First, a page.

In the budget for 2023-24, noteworthy modifications were announced with respect to the Tax Collection at Source (TCS) system applicable to payments made under LRS and packages for overseas tour programs. Data indicates that the outward remittances spiked between June & September 2023 before the new TCS rules were implemented from October 2023.
The Liberalised Remittance Scheme or LRS is a regulatory framework introduced by the Reserve Bank of India (RBI) that allows resident individuals to remit a certain amount of money in a financial year for various capital account and current account transactions. That is, under the scheme, resident Indians are allowed to transfer funds abroad up to a specified limit, without the prior approval of RBI. The scheme was first introduced in 2004 and has undergone several revisions since then, based on the prevailing macro and micro economic conditions.
The Scheme was originally introduced with a limit of USD 25,000. As of the last revision in 2015, the prescribed limit is USD 2,50,000 per financial year (April to March). This is roughly equivalent to a tad more than two crore Indian rupees. While there is no limit on the frequency of remittances under the scheme, the resident individual will not be eligible to make any further remittances under the scheme if the remittance limit is reached.
In short, LRS has played a key role in making overseas expenses and investments simpler for resident Indians. The types of remittances made under the scheme include Deposits, Donations, Gifts, Investments in equity/debt, Maintenance of close relatives, Medical Treatment, Purchase of immovable property, Studies Abroad, and Travels, among others.
Total outward remittances under LRS have been increasing consistently, except during COVID-19 outbreak
According to RBI data sourced from Dataful, the total outward remittances under LRS have been increasing consistently. The growth is considerably higher in 2015-16 and 2016-17. In 2019-20, the total outward remittances under the scheme touched an all-time high of nearly 29,568 million USD. However, it dropped to less than half in 2020-21 due to the COVID-19 pandemic. Since then, the value has been improving. With one more quarter remaining in 2023-24, the total value is higher than that recorded before 2019-20 & in the pandemic years.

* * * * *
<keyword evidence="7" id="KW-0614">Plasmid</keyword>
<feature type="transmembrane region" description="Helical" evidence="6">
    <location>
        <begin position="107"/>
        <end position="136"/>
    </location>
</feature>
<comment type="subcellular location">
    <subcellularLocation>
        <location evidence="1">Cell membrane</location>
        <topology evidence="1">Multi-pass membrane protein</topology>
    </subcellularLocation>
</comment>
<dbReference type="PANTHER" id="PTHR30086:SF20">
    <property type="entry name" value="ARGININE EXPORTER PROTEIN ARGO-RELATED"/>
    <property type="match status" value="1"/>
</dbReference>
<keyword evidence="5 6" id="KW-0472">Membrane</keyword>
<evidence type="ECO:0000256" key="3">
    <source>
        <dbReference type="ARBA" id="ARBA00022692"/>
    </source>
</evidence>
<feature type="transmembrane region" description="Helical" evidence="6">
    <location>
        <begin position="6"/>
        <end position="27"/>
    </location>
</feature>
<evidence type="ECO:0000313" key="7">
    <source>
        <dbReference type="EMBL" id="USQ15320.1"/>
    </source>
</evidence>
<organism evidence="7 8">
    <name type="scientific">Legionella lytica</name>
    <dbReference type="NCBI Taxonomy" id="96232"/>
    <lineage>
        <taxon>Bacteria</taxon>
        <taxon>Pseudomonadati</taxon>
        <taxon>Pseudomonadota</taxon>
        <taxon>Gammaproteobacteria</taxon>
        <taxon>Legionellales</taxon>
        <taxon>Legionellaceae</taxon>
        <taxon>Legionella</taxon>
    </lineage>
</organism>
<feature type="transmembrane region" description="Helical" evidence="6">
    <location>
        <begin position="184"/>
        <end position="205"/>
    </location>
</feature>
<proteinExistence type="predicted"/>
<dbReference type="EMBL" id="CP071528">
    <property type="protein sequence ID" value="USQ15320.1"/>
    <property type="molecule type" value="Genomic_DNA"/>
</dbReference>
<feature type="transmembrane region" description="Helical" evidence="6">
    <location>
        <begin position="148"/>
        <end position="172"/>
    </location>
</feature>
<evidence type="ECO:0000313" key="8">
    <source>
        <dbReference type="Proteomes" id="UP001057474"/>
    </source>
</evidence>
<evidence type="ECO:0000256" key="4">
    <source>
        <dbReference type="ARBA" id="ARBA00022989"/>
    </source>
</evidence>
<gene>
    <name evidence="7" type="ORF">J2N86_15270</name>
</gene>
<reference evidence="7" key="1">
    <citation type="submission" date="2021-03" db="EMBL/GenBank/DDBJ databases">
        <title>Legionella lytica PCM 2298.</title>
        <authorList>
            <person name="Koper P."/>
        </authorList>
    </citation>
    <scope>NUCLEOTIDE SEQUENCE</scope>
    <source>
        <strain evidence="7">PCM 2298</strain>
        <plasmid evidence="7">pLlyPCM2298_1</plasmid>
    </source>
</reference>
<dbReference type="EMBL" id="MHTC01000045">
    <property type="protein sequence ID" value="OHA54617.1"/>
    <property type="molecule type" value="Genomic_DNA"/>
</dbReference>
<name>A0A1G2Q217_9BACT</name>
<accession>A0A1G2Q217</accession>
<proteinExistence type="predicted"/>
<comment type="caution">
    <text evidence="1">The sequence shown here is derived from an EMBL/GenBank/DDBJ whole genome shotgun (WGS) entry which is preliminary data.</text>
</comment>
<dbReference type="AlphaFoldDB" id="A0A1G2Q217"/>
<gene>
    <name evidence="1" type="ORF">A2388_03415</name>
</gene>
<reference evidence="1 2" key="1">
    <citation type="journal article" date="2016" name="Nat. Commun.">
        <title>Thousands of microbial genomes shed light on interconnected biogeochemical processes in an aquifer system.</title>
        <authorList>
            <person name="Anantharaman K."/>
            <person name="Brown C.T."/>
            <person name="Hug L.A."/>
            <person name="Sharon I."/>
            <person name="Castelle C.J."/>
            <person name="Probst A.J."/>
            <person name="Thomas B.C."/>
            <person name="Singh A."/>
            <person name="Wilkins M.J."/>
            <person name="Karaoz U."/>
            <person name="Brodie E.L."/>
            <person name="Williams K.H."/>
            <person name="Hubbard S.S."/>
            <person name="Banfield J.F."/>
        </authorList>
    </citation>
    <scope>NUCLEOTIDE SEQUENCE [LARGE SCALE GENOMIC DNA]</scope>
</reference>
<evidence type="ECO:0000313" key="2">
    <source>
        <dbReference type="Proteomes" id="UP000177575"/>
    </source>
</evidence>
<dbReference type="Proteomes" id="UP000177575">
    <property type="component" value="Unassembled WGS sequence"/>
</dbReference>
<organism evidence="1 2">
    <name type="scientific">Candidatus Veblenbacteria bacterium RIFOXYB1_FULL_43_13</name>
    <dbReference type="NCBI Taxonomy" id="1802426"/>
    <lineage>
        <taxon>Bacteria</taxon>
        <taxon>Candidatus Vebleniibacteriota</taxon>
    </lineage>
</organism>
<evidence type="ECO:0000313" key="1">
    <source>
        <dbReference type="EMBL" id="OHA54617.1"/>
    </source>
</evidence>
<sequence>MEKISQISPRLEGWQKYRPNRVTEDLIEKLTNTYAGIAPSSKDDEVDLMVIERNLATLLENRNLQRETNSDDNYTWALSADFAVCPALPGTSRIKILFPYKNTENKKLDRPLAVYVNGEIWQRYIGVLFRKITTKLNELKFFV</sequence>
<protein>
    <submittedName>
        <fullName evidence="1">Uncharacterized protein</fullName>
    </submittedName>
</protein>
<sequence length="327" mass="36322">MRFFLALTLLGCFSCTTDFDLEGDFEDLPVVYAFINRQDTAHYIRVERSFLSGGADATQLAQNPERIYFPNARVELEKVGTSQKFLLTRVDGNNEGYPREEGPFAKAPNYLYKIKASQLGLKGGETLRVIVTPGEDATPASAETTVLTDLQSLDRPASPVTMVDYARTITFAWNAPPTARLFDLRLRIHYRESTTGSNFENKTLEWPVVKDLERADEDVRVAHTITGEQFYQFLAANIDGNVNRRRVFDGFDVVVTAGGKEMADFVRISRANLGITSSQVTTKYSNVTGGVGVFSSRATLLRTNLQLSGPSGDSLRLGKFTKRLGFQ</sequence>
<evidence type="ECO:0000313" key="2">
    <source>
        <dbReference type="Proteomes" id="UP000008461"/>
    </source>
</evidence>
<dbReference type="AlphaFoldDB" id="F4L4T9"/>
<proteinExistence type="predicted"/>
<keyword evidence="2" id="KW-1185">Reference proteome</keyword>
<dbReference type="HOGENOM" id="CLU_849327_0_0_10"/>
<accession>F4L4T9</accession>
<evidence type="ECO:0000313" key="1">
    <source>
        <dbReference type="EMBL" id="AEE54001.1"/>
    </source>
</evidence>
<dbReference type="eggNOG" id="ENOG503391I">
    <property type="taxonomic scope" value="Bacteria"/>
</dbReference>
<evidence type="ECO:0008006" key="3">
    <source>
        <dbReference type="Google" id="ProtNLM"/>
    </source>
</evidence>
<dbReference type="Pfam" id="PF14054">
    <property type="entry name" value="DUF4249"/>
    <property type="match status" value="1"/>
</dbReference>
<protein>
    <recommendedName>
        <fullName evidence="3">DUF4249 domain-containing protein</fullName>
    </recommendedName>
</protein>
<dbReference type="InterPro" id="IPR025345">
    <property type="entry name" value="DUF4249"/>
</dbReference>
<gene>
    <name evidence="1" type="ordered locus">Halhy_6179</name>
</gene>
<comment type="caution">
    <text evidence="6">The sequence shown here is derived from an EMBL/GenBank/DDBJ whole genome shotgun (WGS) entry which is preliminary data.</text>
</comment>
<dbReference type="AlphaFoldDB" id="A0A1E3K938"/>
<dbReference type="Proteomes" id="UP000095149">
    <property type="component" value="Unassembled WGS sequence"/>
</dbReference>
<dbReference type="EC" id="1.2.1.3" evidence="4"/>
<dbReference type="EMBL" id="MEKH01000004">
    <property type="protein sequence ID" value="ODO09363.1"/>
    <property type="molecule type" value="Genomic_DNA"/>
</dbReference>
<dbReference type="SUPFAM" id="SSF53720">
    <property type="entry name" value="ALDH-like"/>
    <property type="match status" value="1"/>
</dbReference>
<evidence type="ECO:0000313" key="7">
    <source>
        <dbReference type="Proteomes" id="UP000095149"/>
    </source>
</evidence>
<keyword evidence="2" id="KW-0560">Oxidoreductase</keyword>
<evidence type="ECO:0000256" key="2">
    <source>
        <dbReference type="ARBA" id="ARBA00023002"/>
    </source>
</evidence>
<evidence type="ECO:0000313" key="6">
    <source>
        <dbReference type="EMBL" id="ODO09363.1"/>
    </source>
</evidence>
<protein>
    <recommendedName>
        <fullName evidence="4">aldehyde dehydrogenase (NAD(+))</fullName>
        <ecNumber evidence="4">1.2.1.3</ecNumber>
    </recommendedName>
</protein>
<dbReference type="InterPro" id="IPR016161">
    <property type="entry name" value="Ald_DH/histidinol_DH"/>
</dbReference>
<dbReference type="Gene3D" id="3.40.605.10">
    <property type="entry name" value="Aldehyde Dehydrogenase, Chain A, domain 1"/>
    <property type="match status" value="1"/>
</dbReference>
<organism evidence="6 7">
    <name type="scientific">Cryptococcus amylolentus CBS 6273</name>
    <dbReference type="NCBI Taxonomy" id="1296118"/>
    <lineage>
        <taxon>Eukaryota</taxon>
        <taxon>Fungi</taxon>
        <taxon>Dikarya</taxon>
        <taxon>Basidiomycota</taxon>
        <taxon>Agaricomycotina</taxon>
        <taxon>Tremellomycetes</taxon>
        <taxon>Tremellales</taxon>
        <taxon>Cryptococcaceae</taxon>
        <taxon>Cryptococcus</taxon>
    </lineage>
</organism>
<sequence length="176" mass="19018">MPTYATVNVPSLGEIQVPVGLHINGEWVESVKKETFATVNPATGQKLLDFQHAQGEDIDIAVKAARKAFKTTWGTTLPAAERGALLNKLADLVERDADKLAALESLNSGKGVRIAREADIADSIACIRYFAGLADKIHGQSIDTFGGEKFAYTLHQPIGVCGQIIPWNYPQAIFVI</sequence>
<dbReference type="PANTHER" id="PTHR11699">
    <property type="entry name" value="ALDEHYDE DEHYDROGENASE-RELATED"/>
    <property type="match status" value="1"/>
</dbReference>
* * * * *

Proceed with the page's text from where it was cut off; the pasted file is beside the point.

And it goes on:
Remittances for travel accounted for than half of the total remittances under LRS
Remittances for travel alone accounted for more than 50% of the total remittances under LRS in 2022-23 and 2023-24. In terms of actual figures, the value has increased from 21 million USD in 2011-12 to 13,662 million USD in 2022-23. The remittances for this purpose have crossed the pre-pandemic levels.
Though education (studies abroad) and maintenance of close relatives accounted for more than 20% each of the total until 2021-22, their share has dropped significantly in 2022-23 and 2023-24. The remittances for studies abroad are yet to recover from the impact of the pandemic. In 2022-23, the value was below that recorded in the pandemic year, despite the increasing number of students emigrating from India.
Investment-related purposes, viz; purchase of immovable property, deposits, and investments in equity/debt together accounted for 31% of the remittances in 2011-12. However, their share has dropped to less than 10% since 2017-18. Investments in equity/debts rose 2.6-fold following the decline in the pandemic. Similarly, the remittances for purchasing immovable property have tripled since 2020-21 while that for deposits crossed the 1000 million USD mark in 2022-23.
Meanwhile, the remittances under LRS for medical treatment increased from less than 2 million USD in 2011-12 to more than 55 million USD in 2022-23, the highest in the 12 years. Total remittances for gifts were more than 3000 million USD in 2022-23.
Remittances for donations that peaked in 2019-20 dropped significantly post-pandemic and have been low since.
New TCS rates are applicable for transactions under LRS since October 2023
In the budget for 2023-24, noteworthy modifications were announced concerning the Tax Collection at Source (TCS) system applicable to payments made under LRS and packages for overseas tour programs. Taking into consideration the comments and suggestions received, the government made suitable changes to the initial proposal. Since 01 October 2023, the amended rules have been implemented.